Today I feel like playing with words! Considering the history of the English language, it’s no wonder there are so many strange juxtapositions in our syllables. An easy illustration is lay and lei: one from Proto-Germanic and one from Hawaiian.
English is not the only language with homophones and homographs, of course. German, Korean, Vietnamese, and Mandarin are notorious for wordplay based on homophones and homonyms. The language with the most homonyms might be Rotokas, spoken by the people of Bougainville in Papua New Guinea. There are only 150 possible syllables, so each syllable gets a lot of use!
I’ll start with homophones, words that sound the same but are different in meaning or spelling. I’ve chosen words that are both! Here, in no particular order are some examples. (This is by no means an exhaustive list. Check here or here for many more examples!)
Can you use all the variations in a single sentence that makes sense?
There are many pairs of homophones (some estimate as many as 6,000!), but some syllables work extra hard and mean three or more different things. Again, this is nowhere near an exhaustive list.
Some homophones are dependent on the speaker’s accent. Words that sound the same in Johannesburg may be entirely different in Toronto.
If you really want to go crazy, consider raise, rays, rase, rehs, res, réis, and raze.
- Rase is a verb meaning “to erase”
- Rehs is the plural of reh, a mixture of sodium salts found as an efflorescence in India
- Réis is the plural of real, a currency unit of Portugal and Brazil
- Res is the plural of re, a name for one step of the musical scale
Then there are homographs, words that are spelled the same but differ in meaning or pronunciation. I’ve focused on the former here.
- Bar as in drinking place, bar as in fasten the door, bar as in fastener or weapon
- Part as in separate, part as in a piece of something
- Snuff as in tobacco product, snuff as in smothering a candle flame
- Yen as in Japanese currency, yen as in a desire
- Clear as in weather, clear as in clean up
- Foot as in body part, foot as in length
- Wind as in moving air, wind as in turning something
- Chair as in furniture, chair as in run a meeting
- Stand as in get up, stand as in take a stand, stand as in piece of furniture
- Case as in luggage or box, case as in court case
- Bit as in took a bite of, bit as in horse harness, bit as in small amount
- Swallow as in ingest, swallow as in bird
- Pot as in vessel, pot as in plant, pot as in marijuana
- Ring as in jewelry, ring as in bell
- Wire as in piece of metal, wire as in electrical work, wire as in telegraph
- Dig as in make a hole, dig as in “like it”
- Bow as in bend from the waist, bow as in front of a boat
- Stern as in firm, stern as in back of a boat
- Park as in outdoor space, park as in leave a vehicle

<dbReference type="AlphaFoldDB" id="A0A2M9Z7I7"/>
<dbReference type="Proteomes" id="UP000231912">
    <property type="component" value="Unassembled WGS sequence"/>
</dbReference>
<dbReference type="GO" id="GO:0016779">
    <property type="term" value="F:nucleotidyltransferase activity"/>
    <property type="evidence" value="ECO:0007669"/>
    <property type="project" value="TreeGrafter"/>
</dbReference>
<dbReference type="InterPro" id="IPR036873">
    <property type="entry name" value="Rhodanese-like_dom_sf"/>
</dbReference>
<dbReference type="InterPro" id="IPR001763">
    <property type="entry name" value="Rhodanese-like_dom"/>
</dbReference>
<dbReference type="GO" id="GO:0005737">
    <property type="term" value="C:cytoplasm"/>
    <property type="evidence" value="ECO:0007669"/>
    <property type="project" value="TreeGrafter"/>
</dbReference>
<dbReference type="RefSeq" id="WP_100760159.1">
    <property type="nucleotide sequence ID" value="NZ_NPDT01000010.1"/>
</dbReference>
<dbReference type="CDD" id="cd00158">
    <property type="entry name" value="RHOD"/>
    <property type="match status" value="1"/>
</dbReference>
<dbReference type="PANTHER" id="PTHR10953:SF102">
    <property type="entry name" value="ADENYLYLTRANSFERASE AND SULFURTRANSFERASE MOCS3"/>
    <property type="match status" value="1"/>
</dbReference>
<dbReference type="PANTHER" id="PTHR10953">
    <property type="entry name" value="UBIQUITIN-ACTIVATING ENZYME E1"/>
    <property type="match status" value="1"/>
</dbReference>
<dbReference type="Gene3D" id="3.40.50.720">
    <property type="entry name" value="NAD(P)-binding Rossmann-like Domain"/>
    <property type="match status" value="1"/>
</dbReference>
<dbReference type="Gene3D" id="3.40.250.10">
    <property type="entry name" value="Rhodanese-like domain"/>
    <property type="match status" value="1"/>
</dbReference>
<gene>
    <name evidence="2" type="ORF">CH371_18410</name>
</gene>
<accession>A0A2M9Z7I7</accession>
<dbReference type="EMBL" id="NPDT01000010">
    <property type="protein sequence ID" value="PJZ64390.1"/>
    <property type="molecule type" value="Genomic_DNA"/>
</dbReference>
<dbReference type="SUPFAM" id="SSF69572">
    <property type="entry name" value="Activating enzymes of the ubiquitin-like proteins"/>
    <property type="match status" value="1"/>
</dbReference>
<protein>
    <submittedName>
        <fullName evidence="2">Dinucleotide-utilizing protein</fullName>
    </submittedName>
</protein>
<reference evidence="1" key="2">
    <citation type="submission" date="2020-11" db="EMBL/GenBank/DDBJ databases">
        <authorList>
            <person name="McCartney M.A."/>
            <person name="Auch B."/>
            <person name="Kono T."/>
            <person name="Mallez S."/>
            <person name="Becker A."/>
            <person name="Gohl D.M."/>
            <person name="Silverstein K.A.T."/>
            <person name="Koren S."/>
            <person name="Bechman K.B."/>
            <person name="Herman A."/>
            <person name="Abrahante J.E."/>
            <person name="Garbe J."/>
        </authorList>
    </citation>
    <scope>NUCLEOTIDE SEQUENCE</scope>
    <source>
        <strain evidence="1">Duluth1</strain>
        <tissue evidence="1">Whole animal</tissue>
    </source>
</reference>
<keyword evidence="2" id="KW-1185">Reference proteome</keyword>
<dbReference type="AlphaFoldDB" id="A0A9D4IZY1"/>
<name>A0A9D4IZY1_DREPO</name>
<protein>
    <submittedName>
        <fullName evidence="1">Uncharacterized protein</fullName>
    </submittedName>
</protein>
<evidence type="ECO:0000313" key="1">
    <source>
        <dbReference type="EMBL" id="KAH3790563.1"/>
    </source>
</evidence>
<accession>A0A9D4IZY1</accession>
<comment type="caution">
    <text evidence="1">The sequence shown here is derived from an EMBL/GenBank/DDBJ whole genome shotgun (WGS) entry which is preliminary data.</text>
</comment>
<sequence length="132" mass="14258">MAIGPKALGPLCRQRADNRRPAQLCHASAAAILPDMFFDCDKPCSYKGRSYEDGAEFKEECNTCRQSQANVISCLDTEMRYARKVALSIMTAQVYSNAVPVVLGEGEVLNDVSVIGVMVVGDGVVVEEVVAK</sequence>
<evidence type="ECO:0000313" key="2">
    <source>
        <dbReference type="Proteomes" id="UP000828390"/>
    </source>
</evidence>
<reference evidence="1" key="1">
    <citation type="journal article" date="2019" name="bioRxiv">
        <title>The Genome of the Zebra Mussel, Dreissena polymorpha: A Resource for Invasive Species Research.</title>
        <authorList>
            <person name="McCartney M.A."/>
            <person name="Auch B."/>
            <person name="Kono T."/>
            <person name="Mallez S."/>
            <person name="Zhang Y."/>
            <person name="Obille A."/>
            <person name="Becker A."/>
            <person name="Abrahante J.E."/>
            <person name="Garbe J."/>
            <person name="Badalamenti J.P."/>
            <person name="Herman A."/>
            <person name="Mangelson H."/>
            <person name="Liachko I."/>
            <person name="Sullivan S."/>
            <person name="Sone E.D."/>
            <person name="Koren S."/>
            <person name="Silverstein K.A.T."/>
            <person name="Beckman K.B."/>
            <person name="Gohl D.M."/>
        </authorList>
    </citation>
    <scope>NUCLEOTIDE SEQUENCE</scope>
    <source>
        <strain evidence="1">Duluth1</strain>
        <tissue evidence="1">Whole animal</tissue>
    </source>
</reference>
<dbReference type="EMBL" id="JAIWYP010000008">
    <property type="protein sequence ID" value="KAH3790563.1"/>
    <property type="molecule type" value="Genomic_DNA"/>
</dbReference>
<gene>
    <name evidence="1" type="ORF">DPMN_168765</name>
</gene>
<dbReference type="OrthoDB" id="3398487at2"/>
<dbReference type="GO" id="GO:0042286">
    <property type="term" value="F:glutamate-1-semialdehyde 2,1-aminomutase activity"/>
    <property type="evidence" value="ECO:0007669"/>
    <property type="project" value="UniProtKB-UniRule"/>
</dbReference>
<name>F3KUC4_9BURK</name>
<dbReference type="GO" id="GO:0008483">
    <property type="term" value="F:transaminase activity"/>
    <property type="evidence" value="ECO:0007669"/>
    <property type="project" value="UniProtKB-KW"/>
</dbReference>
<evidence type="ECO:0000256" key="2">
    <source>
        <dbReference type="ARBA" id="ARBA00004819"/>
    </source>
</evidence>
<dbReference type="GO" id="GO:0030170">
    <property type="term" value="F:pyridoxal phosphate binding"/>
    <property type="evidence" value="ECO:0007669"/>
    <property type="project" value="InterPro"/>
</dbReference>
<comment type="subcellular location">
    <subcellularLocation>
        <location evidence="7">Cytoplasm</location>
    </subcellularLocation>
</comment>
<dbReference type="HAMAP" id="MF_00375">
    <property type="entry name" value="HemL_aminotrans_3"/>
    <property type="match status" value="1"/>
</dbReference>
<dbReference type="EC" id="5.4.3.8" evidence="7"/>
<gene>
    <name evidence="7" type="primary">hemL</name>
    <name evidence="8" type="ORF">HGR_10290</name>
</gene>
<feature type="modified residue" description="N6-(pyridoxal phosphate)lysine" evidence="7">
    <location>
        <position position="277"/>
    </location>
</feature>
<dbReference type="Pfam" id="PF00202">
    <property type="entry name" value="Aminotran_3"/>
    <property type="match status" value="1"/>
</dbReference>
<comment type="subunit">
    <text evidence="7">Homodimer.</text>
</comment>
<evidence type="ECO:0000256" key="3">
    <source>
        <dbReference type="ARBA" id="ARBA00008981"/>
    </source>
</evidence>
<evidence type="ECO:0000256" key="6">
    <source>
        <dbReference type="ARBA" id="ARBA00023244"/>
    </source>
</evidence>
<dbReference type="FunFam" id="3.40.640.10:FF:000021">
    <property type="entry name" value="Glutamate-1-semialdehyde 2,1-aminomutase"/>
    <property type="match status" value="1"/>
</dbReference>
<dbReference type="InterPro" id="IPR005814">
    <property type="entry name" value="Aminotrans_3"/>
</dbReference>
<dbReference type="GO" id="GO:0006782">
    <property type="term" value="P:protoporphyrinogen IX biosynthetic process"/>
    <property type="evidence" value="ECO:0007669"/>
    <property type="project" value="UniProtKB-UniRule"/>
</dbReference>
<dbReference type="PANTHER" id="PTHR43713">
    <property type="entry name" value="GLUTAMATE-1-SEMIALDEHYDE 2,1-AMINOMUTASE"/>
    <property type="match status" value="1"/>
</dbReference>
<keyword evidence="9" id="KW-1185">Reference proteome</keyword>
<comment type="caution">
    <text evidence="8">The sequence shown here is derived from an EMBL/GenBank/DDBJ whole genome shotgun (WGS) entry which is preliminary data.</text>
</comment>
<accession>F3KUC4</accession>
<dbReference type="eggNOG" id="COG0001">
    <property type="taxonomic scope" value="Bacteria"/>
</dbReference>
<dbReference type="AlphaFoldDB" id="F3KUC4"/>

- Ear as in body part, ear as in corn
- Second as in time, second as in between first and third
Many of these homographs are variations from a single word origin, and their various meaning can be traced back. If you want to wander down an internet rabbit hole, try looking up the etymology of homophones.
- Walk from the Proto-Indo-European root “wel-” meaning “to turn or revolve“
- Travel on foot
- A pathway along which one might travel on foot
- Pregnant from Latin “praegnantem” meaning “before birth“
- Person who is with child
- Tense pause (full of meaning)
- Plate from Proto-Indo-European root “plat-” meaning “to spread“
- Flat sheet of metal that holds food
- Flat sheet of very thin metal coating an object so it looks like gold or silver
- Layer of the planet’s mantle holding continents, floating on magma
- Secretary from Medieval French “secretarie” meaning “confidant, someone entrusted with secrets“
- Administrative assistant
- Type of desk used by a secretary
- Port from Proto-Indo-European root “prtu-” meaning “passage“
- Wine variety originating from the Portuguese city Oportus
- Place where boats anchor
- Left side of a ship when facing forward from the stern
- Medical appliance installed under the skin
- Book from Proto-Germanic “bōk(ō)-” meaning “the part of a beech tree used to make tablets for written documents“
- Reading material
- Make a reservation (originally marked in a book, now more likely kept on a tablet)
- Table from Latin “tabula” meaning “small flat slab, usually for inscriptions or games“
- Furniture for holding meals or other objects
- List of numbers and figures
- To enter into return to a list
- Lift from Proto-Germanic “luftijan” meaning “to elevate”
- Pick up
- Giving a ride
And then there are homographs that are spelled the same but differ in pronunciation as well as meaning. How many of these do you recognize?
In many cases, only a shift in stress from one syllable to another indicates whether the word functions as a noun or a verb. As with many elements of the English language, this “rule” has many exceptions.
And just to increase your vocabulary one more time: homonyms can be either or both!
Bottom Line: It’s no wonder people have difficulty learning English as a second language!